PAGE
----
MILWAUKEE COUNTY -- There was a large presence from the Hmong community at a triple homicide trial in Milwaukee Wednesday, November 8th. Dan Popp killed three people, including a Hmong couple in March of 2016 at a West Allis apartment building. A jury will now determine whether he was insane at the time. The jury began deliberating Thursday morning.
Many in the courtroom watched the proceedings with skepticism. Some from the Hmong community believe Popp was racist, not insane when the crime occurred.
Was he a delusional schizophrenic who believed God told him to get a gun on March 6th, 2016 -- or was he a racist, killing three minority neighbors in his West Allis apartment building. That's what a jury must decide.
A psychiatrist diagnosed him with mental illness.
"Sometimes he was looking to the side, commenting to someone who wasn't there," Deborah Collins, psychiatrist said.
The prosecutor played phone conversations between Popp and his mother in the weeks after the triple shooting -- showing that Popp seemed coherent, concerned about finances.
"What about my friends? My friends owe me some money. Did they drop any money off for me?" Popp asked his mother.
"No. Nobody dropped any money off," she said.
"Because some people owe me some money," Popp said.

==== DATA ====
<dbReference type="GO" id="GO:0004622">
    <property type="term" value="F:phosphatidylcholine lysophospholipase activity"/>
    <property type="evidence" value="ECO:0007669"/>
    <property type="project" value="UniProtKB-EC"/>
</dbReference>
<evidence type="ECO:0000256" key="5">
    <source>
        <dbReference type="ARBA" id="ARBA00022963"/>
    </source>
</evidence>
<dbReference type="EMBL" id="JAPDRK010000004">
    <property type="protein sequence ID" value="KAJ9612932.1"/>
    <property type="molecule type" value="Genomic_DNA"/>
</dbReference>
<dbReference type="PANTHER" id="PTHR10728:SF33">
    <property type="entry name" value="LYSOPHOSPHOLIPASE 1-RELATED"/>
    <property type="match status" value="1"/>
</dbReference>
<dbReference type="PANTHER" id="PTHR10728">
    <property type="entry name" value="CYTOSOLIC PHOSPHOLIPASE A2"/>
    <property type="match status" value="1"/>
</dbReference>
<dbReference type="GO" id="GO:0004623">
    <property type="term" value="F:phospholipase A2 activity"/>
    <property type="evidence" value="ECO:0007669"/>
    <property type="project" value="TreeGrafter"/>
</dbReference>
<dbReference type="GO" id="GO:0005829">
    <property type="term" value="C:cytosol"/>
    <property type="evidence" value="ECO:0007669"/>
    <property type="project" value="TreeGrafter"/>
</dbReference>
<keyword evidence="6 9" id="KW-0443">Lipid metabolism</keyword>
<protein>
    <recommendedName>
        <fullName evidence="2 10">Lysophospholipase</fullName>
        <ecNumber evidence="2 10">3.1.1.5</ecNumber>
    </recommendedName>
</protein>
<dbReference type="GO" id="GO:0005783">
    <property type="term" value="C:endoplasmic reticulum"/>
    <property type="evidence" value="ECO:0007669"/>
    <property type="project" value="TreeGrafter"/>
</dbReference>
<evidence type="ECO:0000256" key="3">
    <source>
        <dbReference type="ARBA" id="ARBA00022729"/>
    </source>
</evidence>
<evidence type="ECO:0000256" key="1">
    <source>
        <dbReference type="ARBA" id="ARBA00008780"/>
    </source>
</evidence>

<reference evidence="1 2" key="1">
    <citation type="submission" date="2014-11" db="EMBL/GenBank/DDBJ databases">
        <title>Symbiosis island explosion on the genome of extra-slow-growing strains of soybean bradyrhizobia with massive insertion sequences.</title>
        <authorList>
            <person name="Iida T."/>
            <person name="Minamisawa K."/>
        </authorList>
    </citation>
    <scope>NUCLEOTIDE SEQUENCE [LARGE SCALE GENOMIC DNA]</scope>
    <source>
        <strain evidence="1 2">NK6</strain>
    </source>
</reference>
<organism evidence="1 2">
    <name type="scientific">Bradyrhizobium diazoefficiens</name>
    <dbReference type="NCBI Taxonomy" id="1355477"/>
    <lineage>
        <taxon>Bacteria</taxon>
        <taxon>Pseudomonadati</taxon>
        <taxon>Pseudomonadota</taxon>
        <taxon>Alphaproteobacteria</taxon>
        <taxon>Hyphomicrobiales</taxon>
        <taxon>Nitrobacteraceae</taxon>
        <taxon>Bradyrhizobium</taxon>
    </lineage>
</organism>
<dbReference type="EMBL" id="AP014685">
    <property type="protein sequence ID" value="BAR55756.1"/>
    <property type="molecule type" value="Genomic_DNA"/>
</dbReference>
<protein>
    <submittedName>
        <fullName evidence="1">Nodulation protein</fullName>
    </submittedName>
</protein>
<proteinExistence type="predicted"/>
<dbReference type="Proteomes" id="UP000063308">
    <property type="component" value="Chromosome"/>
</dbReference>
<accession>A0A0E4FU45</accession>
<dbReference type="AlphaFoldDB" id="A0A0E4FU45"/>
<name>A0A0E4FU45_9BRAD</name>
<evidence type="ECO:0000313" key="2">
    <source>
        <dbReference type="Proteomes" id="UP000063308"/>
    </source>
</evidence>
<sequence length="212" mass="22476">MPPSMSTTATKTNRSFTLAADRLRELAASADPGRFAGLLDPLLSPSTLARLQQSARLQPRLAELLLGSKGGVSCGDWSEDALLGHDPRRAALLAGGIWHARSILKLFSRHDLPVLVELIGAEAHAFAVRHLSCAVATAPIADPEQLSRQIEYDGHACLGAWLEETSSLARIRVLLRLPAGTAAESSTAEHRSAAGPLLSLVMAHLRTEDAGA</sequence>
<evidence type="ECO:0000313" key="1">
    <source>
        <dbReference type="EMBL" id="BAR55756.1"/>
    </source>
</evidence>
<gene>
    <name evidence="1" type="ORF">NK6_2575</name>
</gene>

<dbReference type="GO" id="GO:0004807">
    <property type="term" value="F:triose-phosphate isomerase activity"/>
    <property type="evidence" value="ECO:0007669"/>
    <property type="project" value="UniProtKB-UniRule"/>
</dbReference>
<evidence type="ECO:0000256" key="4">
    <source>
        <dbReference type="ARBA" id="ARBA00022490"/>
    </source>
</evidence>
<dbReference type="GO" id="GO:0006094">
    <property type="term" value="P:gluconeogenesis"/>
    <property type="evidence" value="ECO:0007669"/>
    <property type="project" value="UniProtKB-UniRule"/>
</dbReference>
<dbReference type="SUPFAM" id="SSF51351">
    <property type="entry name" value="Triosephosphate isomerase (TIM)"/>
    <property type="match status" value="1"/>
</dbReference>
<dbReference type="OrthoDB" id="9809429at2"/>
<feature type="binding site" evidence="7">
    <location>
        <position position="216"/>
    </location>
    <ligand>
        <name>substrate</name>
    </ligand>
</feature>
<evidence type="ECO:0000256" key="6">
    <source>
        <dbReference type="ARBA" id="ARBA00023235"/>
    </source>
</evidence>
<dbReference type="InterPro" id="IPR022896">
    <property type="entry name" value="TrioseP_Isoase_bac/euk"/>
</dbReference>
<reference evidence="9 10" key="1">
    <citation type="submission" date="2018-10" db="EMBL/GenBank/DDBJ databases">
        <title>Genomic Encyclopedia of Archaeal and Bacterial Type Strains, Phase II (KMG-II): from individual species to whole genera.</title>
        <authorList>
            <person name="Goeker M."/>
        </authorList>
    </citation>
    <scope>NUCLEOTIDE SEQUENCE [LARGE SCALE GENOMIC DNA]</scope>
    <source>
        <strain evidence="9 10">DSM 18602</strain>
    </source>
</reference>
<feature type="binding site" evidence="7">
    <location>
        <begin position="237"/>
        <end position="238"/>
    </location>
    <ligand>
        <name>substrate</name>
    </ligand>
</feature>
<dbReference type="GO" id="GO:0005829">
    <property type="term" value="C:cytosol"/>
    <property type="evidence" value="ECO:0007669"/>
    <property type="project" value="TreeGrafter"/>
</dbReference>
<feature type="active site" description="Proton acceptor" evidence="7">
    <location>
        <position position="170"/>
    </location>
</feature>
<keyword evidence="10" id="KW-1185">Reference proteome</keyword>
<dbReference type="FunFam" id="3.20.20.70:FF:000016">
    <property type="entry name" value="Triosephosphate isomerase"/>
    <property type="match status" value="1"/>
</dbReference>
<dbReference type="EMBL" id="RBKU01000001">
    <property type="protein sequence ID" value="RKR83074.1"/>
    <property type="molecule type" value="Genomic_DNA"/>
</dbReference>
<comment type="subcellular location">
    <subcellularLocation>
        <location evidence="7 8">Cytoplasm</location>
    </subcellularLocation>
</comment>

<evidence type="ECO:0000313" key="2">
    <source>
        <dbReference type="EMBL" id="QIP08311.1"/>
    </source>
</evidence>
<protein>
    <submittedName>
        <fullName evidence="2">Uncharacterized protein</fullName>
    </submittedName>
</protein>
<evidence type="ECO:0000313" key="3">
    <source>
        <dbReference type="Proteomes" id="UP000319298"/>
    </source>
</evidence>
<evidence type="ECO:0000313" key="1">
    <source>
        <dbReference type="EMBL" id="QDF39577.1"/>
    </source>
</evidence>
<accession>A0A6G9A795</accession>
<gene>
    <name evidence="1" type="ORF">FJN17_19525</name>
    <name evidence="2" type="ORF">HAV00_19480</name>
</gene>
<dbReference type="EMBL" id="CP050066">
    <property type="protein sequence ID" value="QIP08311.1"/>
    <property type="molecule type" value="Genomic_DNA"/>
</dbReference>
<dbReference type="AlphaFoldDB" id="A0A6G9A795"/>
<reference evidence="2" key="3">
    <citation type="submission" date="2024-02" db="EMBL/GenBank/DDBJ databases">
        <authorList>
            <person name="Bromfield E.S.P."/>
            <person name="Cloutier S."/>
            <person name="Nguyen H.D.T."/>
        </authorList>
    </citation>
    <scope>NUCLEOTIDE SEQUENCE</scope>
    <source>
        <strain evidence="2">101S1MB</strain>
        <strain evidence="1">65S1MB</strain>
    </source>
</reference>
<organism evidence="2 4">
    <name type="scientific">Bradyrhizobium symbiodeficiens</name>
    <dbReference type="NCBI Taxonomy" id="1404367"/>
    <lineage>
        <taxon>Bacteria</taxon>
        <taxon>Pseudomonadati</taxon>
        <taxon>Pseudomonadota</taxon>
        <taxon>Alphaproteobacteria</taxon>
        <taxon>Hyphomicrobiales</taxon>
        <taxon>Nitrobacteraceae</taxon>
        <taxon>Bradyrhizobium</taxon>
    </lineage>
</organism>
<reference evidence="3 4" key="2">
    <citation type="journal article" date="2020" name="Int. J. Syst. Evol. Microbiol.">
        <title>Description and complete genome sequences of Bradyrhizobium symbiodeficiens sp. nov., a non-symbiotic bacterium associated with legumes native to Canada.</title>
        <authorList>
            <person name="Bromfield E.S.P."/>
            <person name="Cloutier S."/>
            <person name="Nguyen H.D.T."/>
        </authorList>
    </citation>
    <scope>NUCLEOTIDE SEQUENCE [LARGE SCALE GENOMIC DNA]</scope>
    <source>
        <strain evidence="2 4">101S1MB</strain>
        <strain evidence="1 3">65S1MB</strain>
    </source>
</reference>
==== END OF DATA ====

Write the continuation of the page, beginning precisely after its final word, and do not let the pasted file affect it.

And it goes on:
Popp shot three people in the head in March of 2016 -- Jesus Manso-Perez, Phia Vue and Vue's wife, Mai Vue.
The Vue's teenage daughter took the witness stand Tuesday and described the moments her parents were fatally gunned down in their apartment.
Fifteen-year-old Isabel Vue told jurors the family was watching a movie when heard a gunshot in the hallway outside their apartment. She says the family ran to hide in a back bedroom and then heard the front door breaking down. Vue says Popp appeared with an assault rifle and took her father to the bathroom where he was shot. He later killed her mother.
Popp in September of 2017 pleaded no contest to three counts of first degree intentional homicide and one count of attempted first degree intentional homicide -- and was convicted of the crimes. He essentially pleaded guilty but not guilty due to mental disease or defect.
A jury will now decide whether he'll go to prison or a mental institution.
When it came to testifying on his own behalf, Popp turned down the opportunity.
The trial began on Monday, November 6th, and it's expected to wrap up soon.
A spokesman for the Vue family said after the verdict, they'll speak out on several issues he said are being monitored by the Hmong community across the nation.
Earlier in this case, there was a push to have it charged as a hate crime -- but that did not happen.